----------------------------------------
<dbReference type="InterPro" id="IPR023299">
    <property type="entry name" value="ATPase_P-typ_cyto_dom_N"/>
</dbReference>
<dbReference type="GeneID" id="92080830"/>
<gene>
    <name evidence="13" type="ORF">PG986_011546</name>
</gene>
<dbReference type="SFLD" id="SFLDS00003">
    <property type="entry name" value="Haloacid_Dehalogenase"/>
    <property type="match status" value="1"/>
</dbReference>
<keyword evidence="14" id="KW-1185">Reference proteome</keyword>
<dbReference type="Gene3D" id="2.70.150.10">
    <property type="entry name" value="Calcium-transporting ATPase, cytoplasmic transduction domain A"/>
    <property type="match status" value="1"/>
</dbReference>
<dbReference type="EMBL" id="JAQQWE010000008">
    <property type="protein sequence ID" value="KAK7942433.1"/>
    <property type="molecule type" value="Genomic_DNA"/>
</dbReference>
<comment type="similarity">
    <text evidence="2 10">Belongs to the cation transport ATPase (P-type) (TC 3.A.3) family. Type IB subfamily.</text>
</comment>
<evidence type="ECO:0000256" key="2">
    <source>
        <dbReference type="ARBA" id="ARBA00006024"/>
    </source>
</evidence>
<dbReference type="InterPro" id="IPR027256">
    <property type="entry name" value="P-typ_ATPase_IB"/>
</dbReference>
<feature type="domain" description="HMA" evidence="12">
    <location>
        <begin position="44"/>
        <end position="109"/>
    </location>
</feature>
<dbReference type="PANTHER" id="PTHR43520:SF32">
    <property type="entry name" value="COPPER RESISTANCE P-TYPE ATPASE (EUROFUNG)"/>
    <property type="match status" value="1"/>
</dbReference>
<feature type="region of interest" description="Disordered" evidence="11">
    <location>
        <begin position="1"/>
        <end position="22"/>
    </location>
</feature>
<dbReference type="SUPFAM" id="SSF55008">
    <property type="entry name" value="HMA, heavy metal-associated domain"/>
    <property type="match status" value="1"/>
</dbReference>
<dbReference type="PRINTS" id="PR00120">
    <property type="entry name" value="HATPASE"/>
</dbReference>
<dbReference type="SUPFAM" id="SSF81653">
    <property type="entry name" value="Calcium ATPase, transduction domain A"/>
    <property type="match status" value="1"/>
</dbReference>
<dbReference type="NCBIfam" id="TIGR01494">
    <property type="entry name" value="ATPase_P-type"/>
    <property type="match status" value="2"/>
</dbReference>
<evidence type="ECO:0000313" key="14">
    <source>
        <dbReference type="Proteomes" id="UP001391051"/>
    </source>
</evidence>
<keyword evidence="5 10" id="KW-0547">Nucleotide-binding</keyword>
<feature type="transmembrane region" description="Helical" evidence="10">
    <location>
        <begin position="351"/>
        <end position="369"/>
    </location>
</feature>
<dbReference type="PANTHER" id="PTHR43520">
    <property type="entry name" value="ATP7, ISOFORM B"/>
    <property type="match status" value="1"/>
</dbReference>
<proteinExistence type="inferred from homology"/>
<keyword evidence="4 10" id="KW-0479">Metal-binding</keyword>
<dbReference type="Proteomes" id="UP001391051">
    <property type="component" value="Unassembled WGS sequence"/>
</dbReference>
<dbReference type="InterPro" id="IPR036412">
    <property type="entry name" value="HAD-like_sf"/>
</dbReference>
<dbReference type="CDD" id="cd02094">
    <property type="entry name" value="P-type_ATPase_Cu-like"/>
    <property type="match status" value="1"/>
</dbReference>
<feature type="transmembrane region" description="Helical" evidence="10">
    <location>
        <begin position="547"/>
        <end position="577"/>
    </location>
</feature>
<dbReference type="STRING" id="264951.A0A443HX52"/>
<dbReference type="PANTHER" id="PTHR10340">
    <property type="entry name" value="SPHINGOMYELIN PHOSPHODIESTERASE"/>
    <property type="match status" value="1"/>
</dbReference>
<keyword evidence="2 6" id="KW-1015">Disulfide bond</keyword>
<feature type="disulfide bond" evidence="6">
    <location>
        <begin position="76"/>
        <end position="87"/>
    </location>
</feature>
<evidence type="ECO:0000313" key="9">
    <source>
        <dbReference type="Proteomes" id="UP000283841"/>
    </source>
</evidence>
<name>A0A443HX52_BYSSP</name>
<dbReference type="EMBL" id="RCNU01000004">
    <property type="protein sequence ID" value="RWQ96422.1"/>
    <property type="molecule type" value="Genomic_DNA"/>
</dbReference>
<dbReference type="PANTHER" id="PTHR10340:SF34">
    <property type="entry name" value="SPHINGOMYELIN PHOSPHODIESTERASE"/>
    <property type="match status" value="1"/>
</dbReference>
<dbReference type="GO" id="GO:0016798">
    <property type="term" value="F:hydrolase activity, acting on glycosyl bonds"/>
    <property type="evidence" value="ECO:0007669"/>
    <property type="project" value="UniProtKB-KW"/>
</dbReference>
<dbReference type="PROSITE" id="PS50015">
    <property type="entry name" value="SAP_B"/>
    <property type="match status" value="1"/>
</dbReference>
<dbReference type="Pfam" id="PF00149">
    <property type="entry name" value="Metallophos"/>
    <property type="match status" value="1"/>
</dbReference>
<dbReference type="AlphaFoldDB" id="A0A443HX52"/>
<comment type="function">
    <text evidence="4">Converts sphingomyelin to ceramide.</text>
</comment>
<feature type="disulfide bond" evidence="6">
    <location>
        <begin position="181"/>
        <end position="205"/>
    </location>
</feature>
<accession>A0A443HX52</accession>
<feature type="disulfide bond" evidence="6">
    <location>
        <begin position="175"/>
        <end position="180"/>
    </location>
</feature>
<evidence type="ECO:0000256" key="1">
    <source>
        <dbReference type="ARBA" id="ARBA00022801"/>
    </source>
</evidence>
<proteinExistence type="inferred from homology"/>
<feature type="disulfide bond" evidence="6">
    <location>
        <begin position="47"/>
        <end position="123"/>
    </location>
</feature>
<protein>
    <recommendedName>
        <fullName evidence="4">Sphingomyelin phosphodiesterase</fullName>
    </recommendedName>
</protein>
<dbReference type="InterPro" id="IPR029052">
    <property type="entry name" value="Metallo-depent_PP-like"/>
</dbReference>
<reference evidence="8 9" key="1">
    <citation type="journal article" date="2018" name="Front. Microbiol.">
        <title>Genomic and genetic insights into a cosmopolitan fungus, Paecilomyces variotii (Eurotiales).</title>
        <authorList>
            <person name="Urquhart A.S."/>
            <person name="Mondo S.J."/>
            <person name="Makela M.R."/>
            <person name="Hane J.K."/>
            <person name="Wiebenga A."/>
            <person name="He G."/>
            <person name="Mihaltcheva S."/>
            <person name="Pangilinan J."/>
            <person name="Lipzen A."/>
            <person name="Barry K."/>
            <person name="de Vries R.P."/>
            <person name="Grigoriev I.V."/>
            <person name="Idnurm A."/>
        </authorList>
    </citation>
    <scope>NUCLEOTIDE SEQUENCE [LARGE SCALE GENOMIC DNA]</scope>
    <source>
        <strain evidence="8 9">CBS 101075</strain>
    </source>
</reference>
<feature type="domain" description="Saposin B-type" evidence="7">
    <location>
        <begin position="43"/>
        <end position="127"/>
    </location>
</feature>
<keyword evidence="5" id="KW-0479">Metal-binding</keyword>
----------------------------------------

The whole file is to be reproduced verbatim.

<dbReference type="InterPro" id="IPR023299">
    <property type="entry name" value="ATPase_P-typ_cyto_dom_N"/>
</dbReference>
<dbReference type="GeneID" id="92080830"/>
<gene>
    <name evidence="13" type="ORF">PG986_011546</name>
</gene>
<dbReference type="SFLD" id="SFLDS00003">
    <property type="entry name" value="Haloacid_Dehalogenase"/>
    <property type="match status" value="1"/>
</dbReference>
<keyword evidence="14" id="KW-1185">Reference proteome</keyword>
<dbReference type="Gene3D" id="2.70.150.10">
    <property type="entry name" value="Calcium-transporting ATPase, cytoplasmic transduction domain A"/>
    <property type="match status" value="1"/>
</dbReference>
<dbReference type="EMBL" id="JAQQWE010000008">
    <property type="protein sequence ID" value="KAK7942433.1"/>
    <property type="molecule type" value="Genomic_DNA"/>
</dbReference>
<comment type="similarity">
    <text evidence="2 10">Belongs to the cation transport ATPase (P-type) (TC 3.A.3) family. Type IB subfamily.</text>
</comment>
<evidence type="ECO:0000256" key="2">
    <source>
        <dbReference type="ARBA" id="ARBA00006024"/>
    </source>
</evidence>
<dbReference type="InterPro" id="IPR027256">
    <property type="entry name" value="P-typ_ATPase_IB"/>
</dbReference>
<feature type="domain" description="HMA" evidence="12">
    <location>
        <begin position="44"/>
        <end position="109"/>
    </location>
</feature>
<dbReference type="PANTHER" id="PTHR43520:SF32">
    <property type="entry name" value="COPPER RESISTANCE P-TYPE ATPASE (EUROFUNG)"/>
    <property type="match status" value="1"/>
</dbReference>
<feature type="region of interest" description="Disordered" evidence="11">
    <location>
        <begin position="1"/>
        <end position="22"/>
    </location>
</feature>
<dbReference type="SUPFAM" id="SSF55008">
    <property type="entry name" value="HMA, heavy metal-associated domain"/>
    <property type="match status" value="1"/>
</dbReference>
<dbReference type="PRINTS" id="PR00120">
    <property type="entry name" value="HATPASE"/>
</dbReference>
<dbReference type="SUPFAM" id="SSF81653">
    <property type="entry name" value="Calcium ATPase, transduction domain A"/>
    <property type="match status" value="1"/>
</dbReference>
<dbReference type="NCBIfam" id="TIGR01494">
    <property type="entry name" value="ATPase_P-type"/>
    <property type="match status" value="2"/>
</dbReference>
<evidence type="ECO:0000313" key="14">
    <source>
        <dbReference type="Proteomes" id="UP001391051"/>
    </source>
</evidence>
<keyword evidence="5 10" id="KW-0547">Nucleotide-binding</keyword>
<feature type="transmembrane region" description="Helical" evidence="10">
    <location>
        <begin position="351"/>
        <end position="369"/>
    </location>
</feature>
<dbReference type="PANTHER" id="PTHR43520">
    <property type="entry name" value="ATP7, ISOFORM B"/>
    <property type="match status" value="1"/>
</dbReference>
<proteinExistence type="inferred from homology"/>
<keyword evidence="4 10" id="KW-0479">Metal-binding</keyword>
<dbReference type="Proteomes" id="UP001391051">
    <property type="component" value="Unassembled WGS sequence"/>
</dbReference>
<dbReference type="InterPro" id="IPR036412">
    <property type="entry name" value="HAD-like_sf"/>
</dbReference>
<dbReference type="CDD" id="cd02094">
    <property type="entry name" value="P-type_ATPase_Cu-like"/>
    <property type="match status" value="1"/>
</dbReference>
<feature type="transmembrane region" description="Helical" evidence="10">
    <location>
        <begin position="547"/>
        <end position="577"/>
    </location>
</feature>
<dbReference type="STRING" id="264951.A0A443HX52"/>
<dbReference type="PANTHER" id="PTHR10340">
    <property type="entry name" value="SPHINGOMYELIN PHOSPHODIESTERASE"/>
    <property type="match status" value="1"/>
</dbReference>
<keyword evidence="2 6" id="KW-1015">Disulfide bond</keyword>
<feature type="disulfide bond" evidence="6">
    <location>
        <begin position="76"/>
        <end position="87"/>
    </location>
</feature>
<evidence type="ECO:0000313" key="9">
    <source>
        <dbReference type="Proteomes" id="UP000283841"/>
    </source>
</evidence>
<name>A0A443HX52_BYSSP</name>
<dbReference type="EMBL" id="RCNU01000004">
    <property type="protein sequence ID" value="RWQ96422.1"/>
    <property type="molecule type" value="Genomic_DNA"/>
</dbReference>
<dbReference type="PANTHER" id="PTHR10340:SF34">
    <property type="entry name" value="SPHINGOMYELIN PHOSPHODIESTERASE"/>
    <property type="match status" value="1"/>
</dbReference>
<dbReference type="GO" id="GO:0016798">
    <property type="term" value="F:hydrolase activity, acting on glycosyl bonds"/>
    <property type="evidence" value="ECO:0007669"/>
    <property type="project" value="UniProtKB-KW"/>
</dbReference>
<dbReference type="PROSITE" id="PS50015">
    <property type="entry name" value="SAP_B"/>
    <property type="match status" value="1"/>
</dbReference>
<dbReference type="Pfam" id="PF00149">
    <property type="entry name" value="Metallophos"/>
    <property type="match status" value="1"/>
</dbReference>
<dbReference type="AlphaFoldDB" id="A0A443HX52"/>
<comment type="function">
    <text evidence="4">Converts sphingomyelin to ceramide.</text>
</comment>
<feature type="disulfide bond" evidence="6">
    <location>
        <begin position="181"/>
        <end position="205"/>
    </location>
</feature>
<accession>A0A443HX52</accession>
<feature type="disulfide bond" evidence="6">
    <location>
        <begin position="175"/>
        <end position="180"/>
    </location>
</feature>
<evidence type="ECO:0000256" key="1">
    <source>
        <dbReference type="ARBA" id="ARBA00022801"/>
    </source>
</evidence>
<proteinExistence type="inferred from homology"/>
<feature type="disulfide bond" evidence="6">
    <location>
        <begin position="47"/>
        <end position="123"/>
    </location>
</feature>
<protein>
    <recommendedName>
        <fullName evidence="4">Sphingomyelin phosphodiesterase</fullName>
    </recommendedName>
</protein>
<dbReference type="InterPro" id="IPR029052">
    <property type="entry name" value="Metallo-depent_PP-like"/>
</dbReference>
<reference evidence="8 9" key="1">
    <citation type="journal article" date="2018" name="Front. Microbiol.">
        <title>Genomic and genetic insights into a cosmopolitan fungus, Paecilomyces variotii (Eurotiales).</title>
        <authorList>
            <person name="Urquhart A.S."/>
            <person name="Mondo S.J."/>
            <person name="Makela M.R."/>
            <person name="Hane J.K."/>
            <person name="Wiebenga A."/>
            <person name="He G."/>
            <person name="Mihaltcheva S."/>
            <person name="Pangilinan J."/>
            <person name="Lipzen A."/>
            <person name="Barry K."/>
            <person name="de Vries R.P."/>
            <person name="Grigoriev I.V."/>
            <person name="Idnurm A."/>
        </authorList>
    </citation>
    <scope>NUCLEOTIDE SEQUENCE [LARGE SCALE GENOMIC DNA]</scope>
    <source>
        <strain evidence="8 9">CBS 101075</strain>
    </source>
</reference>
<feature type="domain" description="Saposin B-type" evidence="7">
    <location>
        <begin position="43"/>
        <end position="127"/>
    </location>
</feature>
<keyword evidence="5" id="KW-0479">Metal-binding</keyword>